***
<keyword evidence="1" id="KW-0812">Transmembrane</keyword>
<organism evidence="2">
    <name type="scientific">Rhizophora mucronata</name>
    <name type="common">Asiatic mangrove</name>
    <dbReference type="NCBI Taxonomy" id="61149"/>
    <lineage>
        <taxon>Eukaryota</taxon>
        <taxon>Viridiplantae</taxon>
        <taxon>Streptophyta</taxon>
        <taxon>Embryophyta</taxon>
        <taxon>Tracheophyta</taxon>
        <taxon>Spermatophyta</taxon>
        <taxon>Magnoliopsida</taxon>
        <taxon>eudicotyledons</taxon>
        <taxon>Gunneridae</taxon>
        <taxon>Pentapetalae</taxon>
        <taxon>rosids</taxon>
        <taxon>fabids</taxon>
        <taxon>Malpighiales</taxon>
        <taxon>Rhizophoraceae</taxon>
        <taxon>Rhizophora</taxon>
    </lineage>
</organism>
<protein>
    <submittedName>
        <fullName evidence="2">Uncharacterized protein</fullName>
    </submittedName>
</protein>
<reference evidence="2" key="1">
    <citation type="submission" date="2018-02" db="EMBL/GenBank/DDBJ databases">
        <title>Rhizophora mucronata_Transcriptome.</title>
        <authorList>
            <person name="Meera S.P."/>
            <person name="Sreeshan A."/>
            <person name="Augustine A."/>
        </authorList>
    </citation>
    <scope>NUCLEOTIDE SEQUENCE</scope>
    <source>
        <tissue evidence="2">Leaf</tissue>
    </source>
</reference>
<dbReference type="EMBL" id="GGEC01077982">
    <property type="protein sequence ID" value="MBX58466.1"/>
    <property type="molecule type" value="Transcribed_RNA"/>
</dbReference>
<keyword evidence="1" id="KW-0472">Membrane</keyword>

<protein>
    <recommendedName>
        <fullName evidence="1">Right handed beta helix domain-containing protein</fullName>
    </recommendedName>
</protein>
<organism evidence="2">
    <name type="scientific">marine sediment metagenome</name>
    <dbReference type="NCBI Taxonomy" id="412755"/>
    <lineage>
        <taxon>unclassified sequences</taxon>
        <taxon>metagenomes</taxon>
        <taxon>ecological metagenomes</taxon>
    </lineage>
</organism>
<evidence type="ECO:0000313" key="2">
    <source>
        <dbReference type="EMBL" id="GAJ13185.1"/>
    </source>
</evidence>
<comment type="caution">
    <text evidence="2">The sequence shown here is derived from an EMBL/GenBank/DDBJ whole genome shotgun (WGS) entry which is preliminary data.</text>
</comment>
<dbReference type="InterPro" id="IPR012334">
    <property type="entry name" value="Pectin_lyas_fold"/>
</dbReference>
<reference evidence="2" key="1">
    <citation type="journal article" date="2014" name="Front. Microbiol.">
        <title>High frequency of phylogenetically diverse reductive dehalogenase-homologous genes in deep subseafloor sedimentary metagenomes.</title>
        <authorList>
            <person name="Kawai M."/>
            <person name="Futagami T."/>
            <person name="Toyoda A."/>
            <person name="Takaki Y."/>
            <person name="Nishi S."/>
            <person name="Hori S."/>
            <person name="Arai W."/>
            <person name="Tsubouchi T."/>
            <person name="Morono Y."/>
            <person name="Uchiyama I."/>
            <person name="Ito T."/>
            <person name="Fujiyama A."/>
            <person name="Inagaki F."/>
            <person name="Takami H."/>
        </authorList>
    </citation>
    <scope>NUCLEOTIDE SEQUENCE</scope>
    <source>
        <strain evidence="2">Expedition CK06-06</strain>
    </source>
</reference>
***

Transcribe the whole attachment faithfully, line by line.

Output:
<keyword evidence="1" id="KW-0812">Transmembrane</keyword>
<organism evidence="2">
    <name type="scientific">Rhizophora mucronata</name>
    <name type="common">Asiatic mangrove</name>
    <dbReference type="NCBI Taxonomy" id="61149"/>
    <lineage>
        <taxon>Eukaryota</taxon>
        <taxon>Viridiplantae</taxon>
        <taxon>Streptophyta</taxon>
        <taxon>Embryophyta</taxon>
        <taxon>Tracheophyta</taxon>
        <taxon>Spermatophyta</taxon>
        <taxon>Magnoliopsida</taxon>
        <taxon>eudicotyledons</taxon>
        <taxon>Gunneridae</taxon>
        <taxon>Pentapetalae</taxon>
        <taxon>rosids</taxon>
        <taxon>fabids</taxon>
        <taxon>Malpighiales</taxon>
        <taxon>Rhizophoraceae</taxon>
        <taxon>Rhizophora</taxon>
    </lineage>
</organism>
<protein>
    <submittedName>
        <fullName evidence="2">Uncharacterized protein</fullName>
    </submittedName>
</protein>
<reference evidence="2" key="1">
    <citation type="submission" date="2018-02" db="EMBL/GenBank/DDBJ databases">
        <title>Rhizophora mucronata_Transcriptome.</title>
        <authorList>
            <person name="Meera S.P."/>
            <person name="Sreeshan A."/>
            <person name="Augustine A."/>
        </authorList>
    </citation>
    <scope>NUCLEOTIDE SEQUENCE</scope>
    <source>
        <tissue evidence="2">Leaf</tissue>
    </source>
</reference>
<dbReference type="EMBL" id="GGEC01077982">
    <property type="protein sequence ID" value="MBX58466.1"/>
    <property type="molecule type" value="Transcribed_RNA"/>
</dbReference>
<keyword evidence="1" id="KW-0472">Membrane</keyword>

<protein>
    <recommendedName>
        <fullName evidence="1">Right handed beta helix domain-containing protein</fullName>
    </recommendedName>
</protein>
<organism evidence="2">
    <name type="scientific">marine sediment metagenome</name>
    <dbReference type="NCBI Taxonomy" id="412755"/>
    <lineage>
        <taxon>unclassified sequences</taxon>
        <taxon>metagenomes</taxon>
        <taxon>ecological metagenomes</taxon>
    </lineage>
</organism>
<evidence type="ECO:0000313" key="2">
    <source>
        <dbReference type="EMBL" id="GAJ13185.1"/>
    </source>
</evidence>
<comment type="caution">
    <text evidence="2">The sequence shown here is derived from an EMBL/GenBank/DDBJ whole genome shotgun (WGS) entry which is preliminary data.</text>
</comment>
<dbReference type="InterPro" id="IPR012334">
    <property type="entry name" value="Pectin_lyas_fold"/>
</dbReference>
<reference evidence="2" key="1">
    <citation type="journal article" date="2014" name="Front. Microbiol.">
        <title>High frequency of phylogenetically diverse reductive dehalogenase-homologous genes in deep subseafloor sedimentary metagenomes.</title>
        <authorList>
            <person name="Kawai M."/>
            <person name="Futagami T."/>
            <person name="Toyoda A."/>
            <person name="Takaki Y."/>
            <person name="Nishi S."/>
            <person name="Hori S."/>
            <person name="Arai W."/>
            <person name="Tsubouchi T."/>
            <person name="Morono Y."/>
            <person name="Uchiyama I."/>
            <person name="Ito T."/>
            <person name="Fujiyama A."/>
            <person name="Inagaki F."/>
            <person name="Takami H."/>
        </authorList>
    </citation>
    <scope>NUCLEOTIDE SEQUENCE</scope>
    <source>
        <strain evidence="2">Expedition CK06-06</strain>
    </source>
</reference>